The group's retweets also suggested the students believe that Fairfax, where the university is located, is the only part of Virginia that matters in elections. Fairfax is heavily populated, and is one of the most democratic localities not only in the commonwealth but the country. That ought to be irrelevant to the governor speaking at the university, but it's also worth pointing out that Youngkin actually overperformed in the area as part of his victory in 2021. Such facts don't fit the students' narrative, though. 

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The account also tweeted and retweeted mockery of Washington's handling of the matter.


While the students may appear to have a loud and hyped up response, the numbers of those protesting represent a very small amount of the student body. Fox 5 highlighted about 100 students, but the student body is over 36,000 students. 

Worse than the students who can't handle true diversity is that many of those who have signed the change.org petition appear to be non-students. Many are even from out of state, and thus had no business in voting to elect Youngkin or not to the state office he holds.

Many comments from those who signed are unfortunately about as immature as you'd expect. "F**k that hoe," Kiva Brazier from North Carolina wrote, though the expletive was spelled out. Nancy Hawkins from Maryland inexplicably claimed "Youngkin does not believe in free speech." Cathy Knights from Florida made a particularly bold claim that "It's spreading through all red states and is just racism and hatred dressed up as freedom." Virginia has been considered a purple or even blue state. 

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The petition, created by Alaina Ruffin, who describes herself as a "prospective alumna," further highlights how insufferably aggrieved and entitled college students claim to be, and how tiring it all is, as it's worth wondering how these ill-equipped young people will be able to function in the real world. A significant portion of the petition doesn't even have to do with Youngkin. One paragraph, for instance, laments:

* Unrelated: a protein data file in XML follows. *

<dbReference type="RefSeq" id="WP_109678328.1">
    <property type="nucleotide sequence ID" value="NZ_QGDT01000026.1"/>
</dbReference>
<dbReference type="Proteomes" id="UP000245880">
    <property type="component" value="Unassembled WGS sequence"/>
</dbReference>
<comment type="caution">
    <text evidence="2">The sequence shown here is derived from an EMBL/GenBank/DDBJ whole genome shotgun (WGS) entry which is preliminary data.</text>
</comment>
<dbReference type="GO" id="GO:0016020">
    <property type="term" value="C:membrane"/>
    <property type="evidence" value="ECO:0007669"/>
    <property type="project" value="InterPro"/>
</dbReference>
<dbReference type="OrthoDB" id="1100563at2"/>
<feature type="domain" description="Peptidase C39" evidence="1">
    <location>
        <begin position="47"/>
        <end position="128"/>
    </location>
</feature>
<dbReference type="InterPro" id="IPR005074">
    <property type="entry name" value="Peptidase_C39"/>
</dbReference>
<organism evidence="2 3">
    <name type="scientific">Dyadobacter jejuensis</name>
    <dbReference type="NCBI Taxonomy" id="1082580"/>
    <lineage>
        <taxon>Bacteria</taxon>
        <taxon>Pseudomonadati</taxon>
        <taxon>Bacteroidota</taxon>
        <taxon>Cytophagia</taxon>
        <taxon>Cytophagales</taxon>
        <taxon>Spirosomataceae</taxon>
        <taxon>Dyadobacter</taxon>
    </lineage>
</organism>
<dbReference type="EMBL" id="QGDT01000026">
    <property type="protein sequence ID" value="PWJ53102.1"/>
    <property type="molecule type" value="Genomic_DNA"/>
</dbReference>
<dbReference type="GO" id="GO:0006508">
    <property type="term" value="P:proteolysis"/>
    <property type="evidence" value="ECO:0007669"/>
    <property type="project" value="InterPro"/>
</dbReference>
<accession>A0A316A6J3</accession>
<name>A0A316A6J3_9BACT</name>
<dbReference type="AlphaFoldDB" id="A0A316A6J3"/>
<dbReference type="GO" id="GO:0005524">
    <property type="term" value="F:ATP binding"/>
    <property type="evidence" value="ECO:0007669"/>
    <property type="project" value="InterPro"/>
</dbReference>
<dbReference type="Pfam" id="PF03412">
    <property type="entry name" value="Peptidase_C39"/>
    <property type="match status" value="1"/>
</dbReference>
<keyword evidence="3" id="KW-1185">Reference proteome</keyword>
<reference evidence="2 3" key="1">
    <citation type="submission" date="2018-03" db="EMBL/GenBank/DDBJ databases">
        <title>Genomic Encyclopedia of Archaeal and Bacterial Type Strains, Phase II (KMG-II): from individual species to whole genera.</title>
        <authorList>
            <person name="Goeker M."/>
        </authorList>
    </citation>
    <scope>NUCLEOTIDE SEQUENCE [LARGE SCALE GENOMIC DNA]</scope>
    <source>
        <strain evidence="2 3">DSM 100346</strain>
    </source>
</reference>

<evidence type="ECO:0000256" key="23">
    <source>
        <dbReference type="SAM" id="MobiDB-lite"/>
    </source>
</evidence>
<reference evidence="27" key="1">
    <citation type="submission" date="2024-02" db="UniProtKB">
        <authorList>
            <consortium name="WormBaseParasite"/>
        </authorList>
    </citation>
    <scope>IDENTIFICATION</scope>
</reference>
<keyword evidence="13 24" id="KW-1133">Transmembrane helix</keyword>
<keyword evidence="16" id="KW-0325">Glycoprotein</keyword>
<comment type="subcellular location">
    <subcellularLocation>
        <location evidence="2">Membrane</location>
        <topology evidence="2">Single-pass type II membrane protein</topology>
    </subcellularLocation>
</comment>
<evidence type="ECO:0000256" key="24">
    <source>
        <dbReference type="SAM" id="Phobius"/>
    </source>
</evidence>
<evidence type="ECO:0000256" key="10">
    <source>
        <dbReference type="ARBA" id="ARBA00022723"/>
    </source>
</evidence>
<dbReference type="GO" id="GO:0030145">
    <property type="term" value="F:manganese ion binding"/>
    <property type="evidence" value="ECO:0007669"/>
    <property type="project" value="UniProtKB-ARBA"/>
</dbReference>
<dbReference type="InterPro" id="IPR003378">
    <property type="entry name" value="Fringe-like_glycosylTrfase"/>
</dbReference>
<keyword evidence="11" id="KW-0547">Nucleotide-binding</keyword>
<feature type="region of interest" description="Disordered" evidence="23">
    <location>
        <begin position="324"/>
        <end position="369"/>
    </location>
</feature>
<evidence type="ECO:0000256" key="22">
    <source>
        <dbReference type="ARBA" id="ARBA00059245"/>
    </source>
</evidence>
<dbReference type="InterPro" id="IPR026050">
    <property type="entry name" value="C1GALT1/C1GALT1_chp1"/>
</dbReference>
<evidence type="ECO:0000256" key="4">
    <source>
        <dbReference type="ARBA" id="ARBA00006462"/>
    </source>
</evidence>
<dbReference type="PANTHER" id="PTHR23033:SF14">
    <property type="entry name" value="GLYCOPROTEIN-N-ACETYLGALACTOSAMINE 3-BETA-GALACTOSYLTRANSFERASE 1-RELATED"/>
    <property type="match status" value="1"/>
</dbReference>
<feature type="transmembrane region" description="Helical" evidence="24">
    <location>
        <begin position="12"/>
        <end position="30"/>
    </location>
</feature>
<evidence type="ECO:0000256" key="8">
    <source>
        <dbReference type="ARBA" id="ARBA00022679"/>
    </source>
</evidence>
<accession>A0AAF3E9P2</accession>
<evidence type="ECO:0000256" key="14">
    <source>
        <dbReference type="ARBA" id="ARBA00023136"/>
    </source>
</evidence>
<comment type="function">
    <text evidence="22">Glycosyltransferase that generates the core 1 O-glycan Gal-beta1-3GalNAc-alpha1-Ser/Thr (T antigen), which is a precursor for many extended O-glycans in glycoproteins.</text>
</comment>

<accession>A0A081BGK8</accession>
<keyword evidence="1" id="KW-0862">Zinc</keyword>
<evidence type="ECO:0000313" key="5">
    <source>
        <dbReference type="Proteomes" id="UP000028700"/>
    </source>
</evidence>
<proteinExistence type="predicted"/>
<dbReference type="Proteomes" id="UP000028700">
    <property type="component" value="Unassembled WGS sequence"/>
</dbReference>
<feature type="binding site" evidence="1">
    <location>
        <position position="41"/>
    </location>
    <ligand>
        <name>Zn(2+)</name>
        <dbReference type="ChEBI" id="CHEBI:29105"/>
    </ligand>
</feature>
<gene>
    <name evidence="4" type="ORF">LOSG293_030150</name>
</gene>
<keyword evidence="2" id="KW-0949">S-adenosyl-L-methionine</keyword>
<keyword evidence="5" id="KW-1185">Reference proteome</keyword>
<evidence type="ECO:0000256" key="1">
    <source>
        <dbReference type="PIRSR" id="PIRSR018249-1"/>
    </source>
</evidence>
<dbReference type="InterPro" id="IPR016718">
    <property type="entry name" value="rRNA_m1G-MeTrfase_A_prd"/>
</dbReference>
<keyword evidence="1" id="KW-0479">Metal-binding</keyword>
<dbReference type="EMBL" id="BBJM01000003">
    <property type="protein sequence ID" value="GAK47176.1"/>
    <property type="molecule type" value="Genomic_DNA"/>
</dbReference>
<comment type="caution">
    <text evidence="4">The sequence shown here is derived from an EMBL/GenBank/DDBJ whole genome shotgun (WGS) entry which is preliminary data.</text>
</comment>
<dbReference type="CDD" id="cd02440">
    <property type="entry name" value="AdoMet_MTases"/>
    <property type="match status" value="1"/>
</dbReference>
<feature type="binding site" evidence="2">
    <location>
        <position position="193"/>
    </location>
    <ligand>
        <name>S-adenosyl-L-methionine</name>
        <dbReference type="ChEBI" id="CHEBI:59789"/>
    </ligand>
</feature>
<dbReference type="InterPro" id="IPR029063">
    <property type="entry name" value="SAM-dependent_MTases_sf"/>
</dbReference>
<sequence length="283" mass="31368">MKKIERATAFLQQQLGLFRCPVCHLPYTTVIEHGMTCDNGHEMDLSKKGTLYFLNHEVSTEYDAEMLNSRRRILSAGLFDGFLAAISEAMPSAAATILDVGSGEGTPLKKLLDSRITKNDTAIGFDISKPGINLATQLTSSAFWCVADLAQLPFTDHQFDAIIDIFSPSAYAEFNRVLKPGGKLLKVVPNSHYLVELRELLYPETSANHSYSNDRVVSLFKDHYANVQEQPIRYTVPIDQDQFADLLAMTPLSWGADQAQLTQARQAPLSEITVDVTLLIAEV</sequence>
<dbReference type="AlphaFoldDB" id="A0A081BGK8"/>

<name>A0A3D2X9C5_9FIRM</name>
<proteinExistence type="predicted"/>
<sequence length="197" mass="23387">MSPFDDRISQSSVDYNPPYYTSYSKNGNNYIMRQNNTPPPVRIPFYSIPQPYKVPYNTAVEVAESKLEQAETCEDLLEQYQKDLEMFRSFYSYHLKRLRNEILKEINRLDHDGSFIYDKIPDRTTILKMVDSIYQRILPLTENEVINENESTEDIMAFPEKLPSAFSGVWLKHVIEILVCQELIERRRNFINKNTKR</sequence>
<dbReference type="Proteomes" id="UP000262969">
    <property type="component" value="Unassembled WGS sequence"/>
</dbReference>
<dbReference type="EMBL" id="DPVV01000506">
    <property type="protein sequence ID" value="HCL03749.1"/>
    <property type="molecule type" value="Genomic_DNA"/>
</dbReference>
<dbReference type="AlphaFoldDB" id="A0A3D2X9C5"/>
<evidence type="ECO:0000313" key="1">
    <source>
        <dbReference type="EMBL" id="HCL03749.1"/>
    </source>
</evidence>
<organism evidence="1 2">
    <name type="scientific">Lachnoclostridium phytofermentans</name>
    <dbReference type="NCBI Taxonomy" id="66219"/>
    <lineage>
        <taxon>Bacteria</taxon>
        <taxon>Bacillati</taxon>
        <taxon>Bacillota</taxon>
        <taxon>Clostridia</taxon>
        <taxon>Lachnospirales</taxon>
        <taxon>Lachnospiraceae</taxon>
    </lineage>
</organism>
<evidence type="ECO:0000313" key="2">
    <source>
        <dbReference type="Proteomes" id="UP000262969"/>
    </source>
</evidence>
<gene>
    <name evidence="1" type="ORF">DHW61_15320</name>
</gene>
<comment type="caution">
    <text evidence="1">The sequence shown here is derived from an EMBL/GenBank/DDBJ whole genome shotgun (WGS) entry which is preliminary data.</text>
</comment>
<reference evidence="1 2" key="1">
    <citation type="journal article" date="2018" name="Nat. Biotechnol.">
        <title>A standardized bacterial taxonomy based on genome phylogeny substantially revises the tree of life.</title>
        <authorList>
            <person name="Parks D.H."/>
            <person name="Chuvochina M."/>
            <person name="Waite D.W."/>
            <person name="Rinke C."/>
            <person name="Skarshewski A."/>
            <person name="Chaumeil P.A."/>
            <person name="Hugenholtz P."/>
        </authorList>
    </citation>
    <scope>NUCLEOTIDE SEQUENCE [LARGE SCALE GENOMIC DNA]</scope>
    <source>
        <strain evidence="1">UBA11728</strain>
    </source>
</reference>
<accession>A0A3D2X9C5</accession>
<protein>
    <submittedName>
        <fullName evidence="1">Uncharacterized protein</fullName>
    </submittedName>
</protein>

Preceding this announcement, GMU has neglected to meet the needs of students. From allowing homophobic, transphobic, racist, and/or anti-abortion groups to regularly occupy campus and harass passersby, to ignoring students and student organizations requesting assistance or support in their endeavors, GMU administration has taken pride in the diversity of the student body. At the same time, however, the administration has failed to protect and defend those same students from harm.

Commencement is a celebration, and it's not mandatory. Rather than just staying home, though, these students seem to be suggesting that they will cause a disruption and potentially ruin the ceremony for their fellow graduates, with it being quite chilling that they think such warnings would be acceptable. 

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The concise and cordial statement from Gov. Youngkin's spokeswoman Macaulay Porter could not stand in more stark contrast to the disruptive students. "Governor Youngkin looks forward to addressing the 2023 graduates of George Mason University and celebrating their tremendous accomplishment," she told Townhall. 

"Youngkin" was trending on Twitter throughout Wednesday, in part to the news about him indeed speaking at GMU's commencement in May, but also because of chatter he may run for president in 2024. On Wednesday, RealClearPolitics (RCP) featured a POLITICO column from John F. Harris, who wrote that "Why Glenn Youngkin Would Be Crazy Not to Run for President." Youngkin remains committed to doing the best job he can as governor of Virginia. 

When asked by press last August about potential plans for higher office, the governor emphasized his "top priority is to make Virginia the best state to live work and raise a family" and that "2024 is a long way off." Reiterating his focus being on the present, he also said that "I am focused on delivering on promises made last year that have been kept. We've got a giant agenda for the rest of this year and into next year. And 2024 will happen when 2024 gets here."